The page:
So what is the problem with everything? The underlying thesis of the book is something that is not formulated exactly, but it is hard to miss: The ideas touted on the speech-policing left these days simply cannot be believed by a thinking person. Everything is not “problematic”; the prevailing moral fashion fads are a load of contradictory and shallow—if putatively well-intentioned—bunk. As she characterizes the media atmosphere post 2014 or so, “just using certain buzzwords—patriarchy, white supremacy, gaslighting—would grant automatic entry into a group of ostensibly like-minded peers. Inside this group, the narrative was already established and solidarity was assumed.” Maybe this sounds like good political coalition-building to some, but to Daum it is inhuman and anti-intellectual.

Literary culture only matters, she shows, if it admits pluralism—and part of her book is an argument for the primacy of aesthetic virtues over political ones. “Virtue signaling” may be the kind of phrase now associated with nasty folk, but Daum defines it as “shorthand thinking”—and Daum the personal essayist has no time for shorthand thinking.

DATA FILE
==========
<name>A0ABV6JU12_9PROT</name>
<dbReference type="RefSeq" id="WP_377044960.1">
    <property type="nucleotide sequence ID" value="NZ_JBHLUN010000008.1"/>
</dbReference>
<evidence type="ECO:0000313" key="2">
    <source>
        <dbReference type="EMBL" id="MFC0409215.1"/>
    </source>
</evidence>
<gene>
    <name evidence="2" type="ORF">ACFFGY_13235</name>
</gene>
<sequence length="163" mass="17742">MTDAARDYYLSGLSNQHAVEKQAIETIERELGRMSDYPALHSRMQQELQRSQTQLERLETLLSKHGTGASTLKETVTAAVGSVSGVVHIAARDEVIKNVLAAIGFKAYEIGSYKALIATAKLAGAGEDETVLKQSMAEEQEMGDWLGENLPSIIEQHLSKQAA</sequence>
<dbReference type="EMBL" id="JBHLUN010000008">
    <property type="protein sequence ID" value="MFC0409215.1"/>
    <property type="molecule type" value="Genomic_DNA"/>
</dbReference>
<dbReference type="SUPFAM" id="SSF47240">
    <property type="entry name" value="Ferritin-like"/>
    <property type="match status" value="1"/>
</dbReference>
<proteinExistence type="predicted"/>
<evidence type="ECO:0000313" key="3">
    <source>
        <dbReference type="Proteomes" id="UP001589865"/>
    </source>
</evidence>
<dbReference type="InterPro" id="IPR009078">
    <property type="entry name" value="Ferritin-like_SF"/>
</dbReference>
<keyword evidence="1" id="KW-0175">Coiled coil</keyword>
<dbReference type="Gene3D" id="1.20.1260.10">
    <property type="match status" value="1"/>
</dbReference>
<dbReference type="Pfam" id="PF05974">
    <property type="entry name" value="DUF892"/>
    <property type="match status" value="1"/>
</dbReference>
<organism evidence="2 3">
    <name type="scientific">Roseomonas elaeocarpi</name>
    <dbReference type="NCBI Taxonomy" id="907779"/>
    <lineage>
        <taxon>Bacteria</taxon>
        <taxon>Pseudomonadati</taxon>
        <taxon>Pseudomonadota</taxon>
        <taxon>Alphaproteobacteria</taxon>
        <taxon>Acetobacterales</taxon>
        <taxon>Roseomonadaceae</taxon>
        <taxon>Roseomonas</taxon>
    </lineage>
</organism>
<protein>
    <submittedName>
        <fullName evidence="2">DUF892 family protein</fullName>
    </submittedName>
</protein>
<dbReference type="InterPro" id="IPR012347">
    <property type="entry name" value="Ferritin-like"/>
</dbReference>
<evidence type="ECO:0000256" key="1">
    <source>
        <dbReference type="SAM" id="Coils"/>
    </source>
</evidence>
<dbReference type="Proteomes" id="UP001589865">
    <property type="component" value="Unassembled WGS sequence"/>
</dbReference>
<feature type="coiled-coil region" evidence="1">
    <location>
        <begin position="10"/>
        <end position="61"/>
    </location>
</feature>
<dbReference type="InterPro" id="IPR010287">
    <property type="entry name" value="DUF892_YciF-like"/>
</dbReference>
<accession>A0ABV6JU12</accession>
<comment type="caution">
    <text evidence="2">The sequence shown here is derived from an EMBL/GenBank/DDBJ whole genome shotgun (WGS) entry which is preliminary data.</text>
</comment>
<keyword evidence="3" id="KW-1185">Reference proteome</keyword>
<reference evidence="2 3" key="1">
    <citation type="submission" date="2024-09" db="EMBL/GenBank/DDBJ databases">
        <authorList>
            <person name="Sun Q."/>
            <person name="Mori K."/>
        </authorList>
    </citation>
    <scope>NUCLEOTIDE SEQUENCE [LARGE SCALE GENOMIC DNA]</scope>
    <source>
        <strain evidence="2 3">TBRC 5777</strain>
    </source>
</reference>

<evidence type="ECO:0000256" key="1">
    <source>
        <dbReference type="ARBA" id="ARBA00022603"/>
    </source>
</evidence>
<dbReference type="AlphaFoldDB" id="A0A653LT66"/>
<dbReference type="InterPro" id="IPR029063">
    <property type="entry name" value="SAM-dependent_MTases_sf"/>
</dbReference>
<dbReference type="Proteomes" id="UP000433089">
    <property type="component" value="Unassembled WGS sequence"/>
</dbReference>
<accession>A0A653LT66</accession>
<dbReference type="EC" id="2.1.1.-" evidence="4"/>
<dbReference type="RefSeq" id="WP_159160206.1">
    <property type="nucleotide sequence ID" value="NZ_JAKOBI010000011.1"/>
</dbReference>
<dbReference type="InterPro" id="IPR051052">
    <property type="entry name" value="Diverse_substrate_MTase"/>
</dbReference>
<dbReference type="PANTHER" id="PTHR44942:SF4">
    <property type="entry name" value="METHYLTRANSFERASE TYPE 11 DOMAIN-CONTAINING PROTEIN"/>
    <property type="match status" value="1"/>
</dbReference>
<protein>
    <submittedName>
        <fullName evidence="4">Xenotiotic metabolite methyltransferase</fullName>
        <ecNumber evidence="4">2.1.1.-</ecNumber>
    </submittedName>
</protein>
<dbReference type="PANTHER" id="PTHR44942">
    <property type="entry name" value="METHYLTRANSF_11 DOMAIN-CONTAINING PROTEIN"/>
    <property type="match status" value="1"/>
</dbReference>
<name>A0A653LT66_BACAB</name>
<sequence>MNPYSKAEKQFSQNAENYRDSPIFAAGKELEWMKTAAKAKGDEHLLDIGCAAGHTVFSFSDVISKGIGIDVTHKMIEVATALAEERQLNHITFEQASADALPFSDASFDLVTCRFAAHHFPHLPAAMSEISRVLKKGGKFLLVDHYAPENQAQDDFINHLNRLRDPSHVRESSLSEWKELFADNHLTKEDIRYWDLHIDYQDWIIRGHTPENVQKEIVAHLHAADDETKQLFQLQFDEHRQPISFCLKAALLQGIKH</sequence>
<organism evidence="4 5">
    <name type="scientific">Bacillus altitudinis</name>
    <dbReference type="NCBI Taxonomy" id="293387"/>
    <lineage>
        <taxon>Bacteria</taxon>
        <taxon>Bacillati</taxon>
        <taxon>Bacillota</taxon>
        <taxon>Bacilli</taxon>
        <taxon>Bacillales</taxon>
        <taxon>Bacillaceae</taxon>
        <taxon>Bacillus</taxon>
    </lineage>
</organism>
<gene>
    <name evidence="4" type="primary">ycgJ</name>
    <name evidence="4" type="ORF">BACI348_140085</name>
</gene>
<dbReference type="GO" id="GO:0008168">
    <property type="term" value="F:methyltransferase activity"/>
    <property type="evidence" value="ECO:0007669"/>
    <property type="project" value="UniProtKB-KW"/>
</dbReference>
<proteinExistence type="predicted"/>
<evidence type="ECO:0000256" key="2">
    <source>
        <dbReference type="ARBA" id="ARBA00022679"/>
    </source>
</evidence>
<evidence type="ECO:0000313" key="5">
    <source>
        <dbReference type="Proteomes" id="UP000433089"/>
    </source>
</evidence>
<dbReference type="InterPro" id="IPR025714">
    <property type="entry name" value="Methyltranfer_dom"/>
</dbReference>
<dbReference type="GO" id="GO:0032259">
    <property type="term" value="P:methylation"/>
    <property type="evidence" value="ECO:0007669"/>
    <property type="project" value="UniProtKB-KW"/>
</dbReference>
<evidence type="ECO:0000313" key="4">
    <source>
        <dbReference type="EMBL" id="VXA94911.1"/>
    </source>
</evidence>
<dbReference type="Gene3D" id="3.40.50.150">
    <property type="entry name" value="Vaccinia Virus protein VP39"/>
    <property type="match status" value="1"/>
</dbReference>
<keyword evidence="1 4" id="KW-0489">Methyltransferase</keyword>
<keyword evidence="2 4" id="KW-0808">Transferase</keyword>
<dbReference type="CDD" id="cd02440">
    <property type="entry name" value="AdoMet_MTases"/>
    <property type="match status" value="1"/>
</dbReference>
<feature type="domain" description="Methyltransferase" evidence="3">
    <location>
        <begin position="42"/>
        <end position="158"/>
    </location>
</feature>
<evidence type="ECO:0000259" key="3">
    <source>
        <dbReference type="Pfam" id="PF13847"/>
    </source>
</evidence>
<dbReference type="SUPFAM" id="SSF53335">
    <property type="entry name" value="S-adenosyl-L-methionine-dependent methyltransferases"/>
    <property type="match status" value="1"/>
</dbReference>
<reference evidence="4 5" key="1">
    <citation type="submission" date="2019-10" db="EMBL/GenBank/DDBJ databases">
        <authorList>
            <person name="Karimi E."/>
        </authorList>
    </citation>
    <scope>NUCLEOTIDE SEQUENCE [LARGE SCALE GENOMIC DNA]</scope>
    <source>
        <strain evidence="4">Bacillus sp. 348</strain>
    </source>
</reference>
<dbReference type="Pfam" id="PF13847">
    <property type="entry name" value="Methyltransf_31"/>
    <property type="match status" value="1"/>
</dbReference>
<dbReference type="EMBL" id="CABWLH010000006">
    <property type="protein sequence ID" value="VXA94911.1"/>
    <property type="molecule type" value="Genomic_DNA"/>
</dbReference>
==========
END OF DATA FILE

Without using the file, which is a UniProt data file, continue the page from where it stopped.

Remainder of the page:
Calls for “nuance” may have become a platitude, but Daum is here to defend them. Why? Because they need to be defended. That much seems obvious.

The closest Daum comes to actual left-apostatizing is in her description of falling completely in and partly out of love with the so-called Intellectual Dark Web. Free Speech YouTube, as she prefers to term that online counterculture of freethinkers radicalized against orthodox liberalism, “wasted less time with ‘to be sure’ disclaimers that now clogged just about any expression of not-perfectly-woke opinion.”

To be sure, sexual assault is a terrible crime …”; “Of course, as a white person I can’t understand the experience of any person of color …” Whereas newspaper op-eds and magazine think pieces seemed to devote three-quarters of their word counts to anticipatory self-inoculations from criticism, Free Speech YouTube generally dispensed with these catechisms. People just said what they had to say.

The credentializing move of “to be sure” is annoying both because it is tedious bad writing, but also because to be sure is to be closed. The best writing isn’t so sure at all, and Daum isn’t sure.